Not only can people be "openly gay," the official apparatus allows for people to be openly gay. People drafted into military service here who declare their sexual orientation get assigned to desk-bound administrative jobs. And many gays do indeed take that 'out' to avoid serving in combatant arms. Jail time? Who are you kidding.

You see, we have a de facto DADT too: don't ask, do tell.
7.15.2009 12:10am
there is no consensus, get over it:
Oh, one group of people do get jail time: Jehovah's Witnesses, conscientious objectors who may serve out their (religious) convictions in military prison.

Oh noes. Religion and religious objectors get less solicitude than homosexuals! The horror!
7.15.2009 12:17am
Randy R. (mail):
""I understand things have gotten better recently, so perhaps you are correct that now one can be openly gay."

You were wrong. You seem to have a predilection for making claims you do not know to be true. "

I'm wrong that things have gotten better? My apologies.

"You don't live here; do not presume to speak authoritatively after a few trips to the local gay bars. You simply aren't credible."

I quoted from a recent article by Queerty, a leading gay newspaper. If you have a quarrel, it is with them, not me.

Perseus: "It is you who drew the silly inference from the Chesterton quote that "If observation and deduction are not necessarily 'right', surely the Holocaust deniers deserve their positions in the university, right?"

Sure was. And you haven't explained why my inference is 'silly' (though I think few people are interested in that). Moreover, I've asked you twice already to unravel or decipher her reasoning that immediately flowed from the Chesterton quote, and you still can't or won't do so. And that's fine -- you are under no obligation to do so.

But if what she writes is gibberish, then it's just evidence that the woman is simply not competent to teach much at all. And finally, I've stated numerous times that if you posit statements that are clearly false, you can't claim competence in that subject area, and again, you have failed to explain that her statements about homosexuality or ex-gays have any colorable truth to them.

So I guess we are just at a stalemate.
7.15.2009 2:55am
Perseus (mail):
Moreover, I've asked you twice already to unravel or decipher her reasoning that immediately flowed from the Chesterton quote, and you still can't or won't do so

You merely reproduced the Chesterton quote itself from the review. No part of the passage that you cited above was by Thio Li-Ann herself. The reviewer indicates that Thio Li-Ann used the Chesterton quote to make the point that "Christian and humanist worldviews are both not provable empirically, in spite of the latter’s claims to rationality." Is there some other quote that you are referring to?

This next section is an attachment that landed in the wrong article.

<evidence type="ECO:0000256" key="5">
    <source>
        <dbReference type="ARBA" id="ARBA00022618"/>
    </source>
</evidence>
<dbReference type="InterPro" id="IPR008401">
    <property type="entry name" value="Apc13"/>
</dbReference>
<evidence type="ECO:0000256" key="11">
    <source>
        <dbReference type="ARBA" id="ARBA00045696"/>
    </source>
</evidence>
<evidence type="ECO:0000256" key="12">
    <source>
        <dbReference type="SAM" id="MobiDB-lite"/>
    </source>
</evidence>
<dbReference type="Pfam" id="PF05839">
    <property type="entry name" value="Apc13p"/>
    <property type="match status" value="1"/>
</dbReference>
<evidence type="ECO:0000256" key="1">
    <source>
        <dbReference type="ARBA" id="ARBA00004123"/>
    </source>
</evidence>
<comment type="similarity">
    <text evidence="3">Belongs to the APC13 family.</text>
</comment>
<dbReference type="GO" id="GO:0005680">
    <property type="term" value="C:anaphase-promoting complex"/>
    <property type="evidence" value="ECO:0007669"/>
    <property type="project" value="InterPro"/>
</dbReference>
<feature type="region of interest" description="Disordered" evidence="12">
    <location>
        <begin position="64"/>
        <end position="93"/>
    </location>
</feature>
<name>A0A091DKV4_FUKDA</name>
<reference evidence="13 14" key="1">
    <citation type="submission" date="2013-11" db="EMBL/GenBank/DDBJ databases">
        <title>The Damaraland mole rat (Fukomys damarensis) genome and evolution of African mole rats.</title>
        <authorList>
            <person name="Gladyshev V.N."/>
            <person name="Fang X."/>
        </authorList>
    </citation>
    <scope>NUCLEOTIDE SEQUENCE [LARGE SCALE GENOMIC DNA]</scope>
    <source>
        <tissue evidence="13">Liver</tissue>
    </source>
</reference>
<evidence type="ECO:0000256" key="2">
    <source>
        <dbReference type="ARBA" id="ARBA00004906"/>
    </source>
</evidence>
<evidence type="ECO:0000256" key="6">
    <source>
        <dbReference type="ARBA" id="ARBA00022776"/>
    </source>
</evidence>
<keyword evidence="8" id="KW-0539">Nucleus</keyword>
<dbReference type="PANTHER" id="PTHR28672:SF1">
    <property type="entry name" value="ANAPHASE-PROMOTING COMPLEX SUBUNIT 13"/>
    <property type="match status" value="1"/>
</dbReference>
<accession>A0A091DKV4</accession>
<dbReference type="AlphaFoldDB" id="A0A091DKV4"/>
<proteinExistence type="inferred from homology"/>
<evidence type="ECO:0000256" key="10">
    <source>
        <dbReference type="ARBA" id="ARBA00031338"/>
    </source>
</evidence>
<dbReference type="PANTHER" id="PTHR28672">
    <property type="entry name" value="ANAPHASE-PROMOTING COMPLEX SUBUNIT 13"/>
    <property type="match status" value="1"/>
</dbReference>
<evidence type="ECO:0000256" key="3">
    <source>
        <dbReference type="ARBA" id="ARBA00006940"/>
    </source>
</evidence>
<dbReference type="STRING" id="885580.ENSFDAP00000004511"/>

7.15.2009 6:35am
bushbasher:
the gay-hating bitch should be allowed to teach whatever she wants.
7.15.2009 9:20am
Seamus (mail):
Correct. It is a fine though (iirc $500 Singapore Dollars, about $300 US?). So is drinking soda pop on the subway.

Drinking soda pop on the subway will get you a fine in Washington, D.C., as well. I wouldn't cite that as proof that Singapore is an unusually repressive country.
7.15.2009 11:07am
einhverfr (mail) (www):
Danny:

Imprisonment and persecution of gay men and lesbians is also a historical fact, including during the Holocaust (gays were the third most targeted group after Jews and gypsies, with the highest death rate of non-Jews in the camps)


Sure. Does Li-Ann deny those facts?

Or does she come to an opinion that disagrees with yours as to questions of natural rights?
7.15.2009 12:40pm
einhverfr (mail) (www):
Seamus:

What sort of fine? $500? Unless it matches the Singapore fine in real income numbers (hours worked at median wage to pay the fine), I don't think they are comparable.
7.15.2009 12:42pm
Perseus (mail):
"We do not condone or support Li-Ann's position in this area. However in the interest of expanding the exposure of our students to other perspectives, we have invited her to teach this course."

That strikes me as arbitrarily selective unless the university administration has a policy of making such statements whenever a professor holds a view that it finds offensive (not to mention that such a disclaimer undermines the rationale for hiring her and true open-mindedness among students).
7.15.2009 3:37pm
there is no consensus, get over it:
Randy R:

"'I'm wrong that things have gotten better? My apologies."

You haven't stopped beating your boyfriend yet? My apologies.

When you decide to admit your error, let me know.
7.16.2009 12:00am
there is no consensus, get over it:
einhverfr:

"I don't think they are comparable."

That's hilarious nitpicking. Of course they are comparable: the existence of such fines in the United States makes citing such "examples" fatuous, they don't illustrate the notion that Singapore is unusually repressive anymore than they illustrate the notion that D.C. is unusually repressive. You confuse a negligible difference in degree with a difference in kind.
7.16.2009 12:03am
The River Temoc (mail):
You can indeed be fined for spitting in public or for bringing food or drink on the MRT (oddly enough, many signs also say durians are also prohibited but do not list a fine for carrying a durian).

So what? Spitting is filthy, Singapore is remarkably clean, and a fine is hardly a draconian punishment. And it's DC that arrests kids for bringing bananas on its comparatively disfunctional metro, rather than fining them.

In short: Singapore OK lah.
7.16.2009 6:36am
einhverfr (mail) (www):
I had forgotten about the arrests.

Yes, I think some of DC's policies regarding public transportation and food are draconian too.
7.16.2009 1:33pm